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On June 28, following a three day long Financial Action Task Force (FATF) Plenary, the intergovernmental organization announced the addition of Monaco to their “grey list”, an index of countries under increased scrutiny due to shortcomings in their anti-money laundering (AML) and countering the financing of terrorism (CFT) frameworks.

Lev Yuriditsky

Chief Intelligence Officer

The grey list includes 20 other countries, with Monaco being the third European country to be added to the list alongside Bulgaria and Croatia.

The FATF announcement comes as no surprise and follows a January 2023 report from the Council of Europe’s AML body, MONEYVAL, which assessed Monaco’s compliance with FATF recommendations made after a March 2022 on-site visit to the country. The recommendations led Monaco to adopt new laws and regulations to strengthen its AML and CFT measures, including new reporting rules for banks and other financial institutions, as well as improved information sharing between domestic regulatory authorities.

While MONEYVAL and FATF recognized Monaco’s significant progress and its efforts to address the gaps highlighted by FATF, the country ultimately fell short of its goals and failed to make adequate changes to prevent illegal financial flows, with the country often viewed as a destination for such activity.

In response, and in order to be removed from the grey list, Monaco created a reform schedule to be implemented by January 2026, with milestones in May and September 2025. Some of these planned reforms include enhanced investigations and prosecutions, confiscation and recovery of illicit assets, further strengthening supervisory systems, and additional improvements to the sharing of information both domestically and internationally.

When it comes to reactions to the grey listing, these vary significantly from country to country. Much of this list is comprised of developing nations with some even in the midst of armed conflict, of which many ultimately remain grey listed long term due to inadequate steps taken to achieve removal. As a result, statistics regarding the negative economic impact of this designation doesn’t accurately apply to Monaco, which represents a stable and safe financial hub that attracts ultra-high net worth individuals (UHNWIs).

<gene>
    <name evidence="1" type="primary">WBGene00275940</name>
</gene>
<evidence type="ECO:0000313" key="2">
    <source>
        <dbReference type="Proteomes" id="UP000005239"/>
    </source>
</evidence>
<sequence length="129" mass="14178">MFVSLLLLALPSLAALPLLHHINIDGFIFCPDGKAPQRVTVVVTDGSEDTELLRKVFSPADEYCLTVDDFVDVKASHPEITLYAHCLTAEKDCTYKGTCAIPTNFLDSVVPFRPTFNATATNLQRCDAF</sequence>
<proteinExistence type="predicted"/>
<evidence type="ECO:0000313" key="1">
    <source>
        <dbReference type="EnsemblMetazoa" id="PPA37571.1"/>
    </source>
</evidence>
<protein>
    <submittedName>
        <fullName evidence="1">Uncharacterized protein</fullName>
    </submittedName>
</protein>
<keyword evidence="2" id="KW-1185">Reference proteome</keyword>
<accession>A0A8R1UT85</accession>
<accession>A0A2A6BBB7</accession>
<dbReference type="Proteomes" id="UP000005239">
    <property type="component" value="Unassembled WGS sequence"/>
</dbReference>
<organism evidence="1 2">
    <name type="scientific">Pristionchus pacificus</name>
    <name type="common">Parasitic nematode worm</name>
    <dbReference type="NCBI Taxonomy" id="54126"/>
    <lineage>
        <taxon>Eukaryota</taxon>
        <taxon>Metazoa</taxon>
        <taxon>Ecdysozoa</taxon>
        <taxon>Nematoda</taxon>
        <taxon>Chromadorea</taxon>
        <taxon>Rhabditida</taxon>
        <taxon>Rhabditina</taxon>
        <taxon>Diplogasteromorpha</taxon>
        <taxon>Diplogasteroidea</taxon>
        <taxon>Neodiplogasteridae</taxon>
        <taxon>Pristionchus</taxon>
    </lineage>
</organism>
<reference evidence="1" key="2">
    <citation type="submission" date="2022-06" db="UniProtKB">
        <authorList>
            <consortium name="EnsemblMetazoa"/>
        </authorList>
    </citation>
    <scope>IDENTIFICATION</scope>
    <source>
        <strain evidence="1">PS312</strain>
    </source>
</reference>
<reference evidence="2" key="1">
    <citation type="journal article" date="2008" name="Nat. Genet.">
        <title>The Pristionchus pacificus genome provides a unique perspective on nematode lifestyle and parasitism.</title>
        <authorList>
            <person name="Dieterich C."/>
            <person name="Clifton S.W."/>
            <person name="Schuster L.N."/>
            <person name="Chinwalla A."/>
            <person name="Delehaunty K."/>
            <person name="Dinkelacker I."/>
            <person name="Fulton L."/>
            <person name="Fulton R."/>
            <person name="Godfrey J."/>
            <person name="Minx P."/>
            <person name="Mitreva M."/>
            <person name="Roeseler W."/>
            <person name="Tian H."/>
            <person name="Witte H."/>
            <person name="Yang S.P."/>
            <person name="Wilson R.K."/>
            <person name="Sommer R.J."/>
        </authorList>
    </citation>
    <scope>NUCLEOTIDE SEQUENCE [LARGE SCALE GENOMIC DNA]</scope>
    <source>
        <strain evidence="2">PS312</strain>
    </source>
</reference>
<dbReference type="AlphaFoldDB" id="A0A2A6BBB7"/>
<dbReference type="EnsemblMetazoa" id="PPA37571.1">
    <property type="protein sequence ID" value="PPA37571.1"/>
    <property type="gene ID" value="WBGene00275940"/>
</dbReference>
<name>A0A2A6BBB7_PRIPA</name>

Thus, while countries with this designation often see a changed perception of risk among international investors, with a decline in confidence leading to a reduction in investment and demands for higher returns to compensate for this perceived risk, the economic impact on Monaco will be mitigated, much as it was in the case of the UAE during its own, albeit short tenure on the grey list.

Also like the UAE, the fact that the Principality has already made notable strides to address the FATF recommendations and has concrete plans and deadlines to close the remaining gaps further suggests that investor confidence will not be significantly harmed to a point of the country losing business.

That’s not to say that the Principality won’t feel any impact of the grey listing and particularly the enhanced scrutiny that comes hand in hand with such an FATF designation. This is liable to manifest in higher operational costs and additional procedures for local and international financial institutions operating in or transacting with Monaco. Likely examples include an increased need for actors there to apply enhanced due diligence (EDD) to comply with MONEYVAL recommendations and for external parties to apply similar EDD processes to address differing requirements for grey listed countries. At the same time, penalties from Monegasque authorities for non-compliance will also intensify.

Perhaps most importantly, Monaco will need to demonstrate that it is actively working to improve its AML and CFT policies, including by meeting its stipulated deadlines for implementing reforms, in order to preserve what we assess to be the initial and limited impact of the grey listing.